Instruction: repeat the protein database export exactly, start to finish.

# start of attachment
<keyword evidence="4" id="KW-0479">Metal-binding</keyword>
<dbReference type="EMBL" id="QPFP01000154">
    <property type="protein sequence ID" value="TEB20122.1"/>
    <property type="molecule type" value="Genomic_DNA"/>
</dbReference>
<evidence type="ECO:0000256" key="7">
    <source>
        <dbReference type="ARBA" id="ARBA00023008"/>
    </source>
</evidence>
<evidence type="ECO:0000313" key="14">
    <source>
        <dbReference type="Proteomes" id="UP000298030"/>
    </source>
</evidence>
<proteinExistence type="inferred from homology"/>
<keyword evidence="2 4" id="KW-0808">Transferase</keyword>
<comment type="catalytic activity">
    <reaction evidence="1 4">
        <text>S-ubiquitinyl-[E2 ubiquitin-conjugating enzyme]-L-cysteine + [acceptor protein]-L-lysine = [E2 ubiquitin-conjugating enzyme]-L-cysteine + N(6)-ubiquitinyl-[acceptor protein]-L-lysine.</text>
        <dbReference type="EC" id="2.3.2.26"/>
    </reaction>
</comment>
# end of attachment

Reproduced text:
<keyword evidence="4" id="KW-0479">Metal-binding</keyword>
<dbReference type="EMBL" id="QPFP01000154">
    <property type="protein sequence ID" value="TEB20122.1"/>
    <property type="molecule type" value="Genomic_DNA"/>
</dbReference>
<evidence type="ECO:0000256" key="7">
    <source>
        <dbReference type="ARBA" id="ARBA00023008"/>
    </source>
</evidence>
<evidence type="ECO:0000313" key="14">
    <source>
        <dbReference type="Proteomes" id="UP000298030"/>
    </source>
</evidence>
<proteinExistence type="inferred from homology"/>
<keyword evidence="2 4" id="KW-0808">Transferase</keyword>
<comment type="catalytic activity">
    <reaction evidence="1 4">
        <text>S-ubiquitinyl-[E2 ubiquitin-conjugating enzyme]-L-cysteine + [acceptor protein]-L-lysine = [E2 ubiquitin-conjugating enzyme]-L-cysteine + N(6)-ubiquitinyl-[acceptor protein]-L-lysine.</text>
        <dbReference type="EC" id="2.3.2.26"/>
    </reaction>
</comment>